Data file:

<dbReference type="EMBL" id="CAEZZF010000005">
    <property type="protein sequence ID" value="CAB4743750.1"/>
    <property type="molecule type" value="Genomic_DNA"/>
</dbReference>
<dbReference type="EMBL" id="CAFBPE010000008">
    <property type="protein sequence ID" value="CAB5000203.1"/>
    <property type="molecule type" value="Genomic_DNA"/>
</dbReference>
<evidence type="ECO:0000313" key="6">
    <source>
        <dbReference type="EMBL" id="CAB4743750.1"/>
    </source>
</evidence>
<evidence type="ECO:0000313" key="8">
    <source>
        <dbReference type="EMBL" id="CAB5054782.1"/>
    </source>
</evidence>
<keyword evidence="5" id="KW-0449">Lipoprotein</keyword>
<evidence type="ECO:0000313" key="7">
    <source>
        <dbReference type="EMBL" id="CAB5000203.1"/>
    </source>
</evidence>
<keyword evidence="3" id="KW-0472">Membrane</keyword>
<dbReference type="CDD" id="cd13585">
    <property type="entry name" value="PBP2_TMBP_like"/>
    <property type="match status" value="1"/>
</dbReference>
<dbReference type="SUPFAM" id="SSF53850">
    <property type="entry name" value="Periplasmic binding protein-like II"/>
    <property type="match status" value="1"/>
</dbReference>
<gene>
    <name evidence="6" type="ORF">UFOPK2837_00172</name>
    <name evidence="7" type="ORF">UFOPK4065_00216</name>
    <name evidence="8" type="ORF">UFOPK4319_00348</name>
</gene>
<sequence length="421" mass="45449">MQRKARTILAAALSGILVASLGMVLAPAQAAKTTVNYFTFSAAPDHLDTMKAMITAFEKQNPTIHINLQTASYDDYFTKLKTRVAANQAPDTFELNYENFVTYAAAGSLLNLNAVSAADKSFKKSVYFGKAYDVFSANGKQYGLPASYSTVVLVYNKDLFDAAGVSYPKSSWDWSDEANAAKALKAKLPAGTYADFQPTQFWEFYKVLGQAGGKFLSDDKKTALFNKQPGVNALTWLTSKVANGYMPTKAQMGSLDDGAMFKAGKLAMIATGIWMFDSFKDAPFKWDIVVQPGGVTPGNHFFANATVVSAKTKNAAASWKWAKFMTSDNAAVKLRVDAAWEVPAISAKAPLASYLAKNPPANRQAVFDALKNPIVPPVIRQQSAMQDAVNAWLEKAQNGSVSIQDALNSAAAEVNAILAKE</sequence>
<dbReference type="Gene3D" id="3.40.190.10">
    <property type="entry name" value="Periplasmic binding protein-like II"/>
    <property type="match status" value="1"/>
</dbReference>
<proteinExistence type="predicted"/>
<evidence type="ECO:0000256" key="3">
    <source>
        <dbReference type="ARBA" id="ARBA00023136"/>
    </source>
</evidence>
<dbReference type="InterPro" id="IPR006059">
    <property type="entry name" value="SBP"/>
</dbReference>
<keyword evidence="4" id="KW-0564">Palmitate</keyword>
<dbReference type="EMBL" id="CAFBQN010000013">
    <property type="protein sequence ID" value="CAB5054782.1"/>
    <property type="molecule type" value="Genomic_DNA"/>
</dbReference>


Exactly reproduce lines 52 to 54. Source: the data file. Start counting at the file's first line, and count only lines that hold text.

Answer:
</dbReference>
<keyword evidence="4" id="KW-0564">Palmitate</keyword>
<dbReference type="EMBL" id="CAFBQN010000013">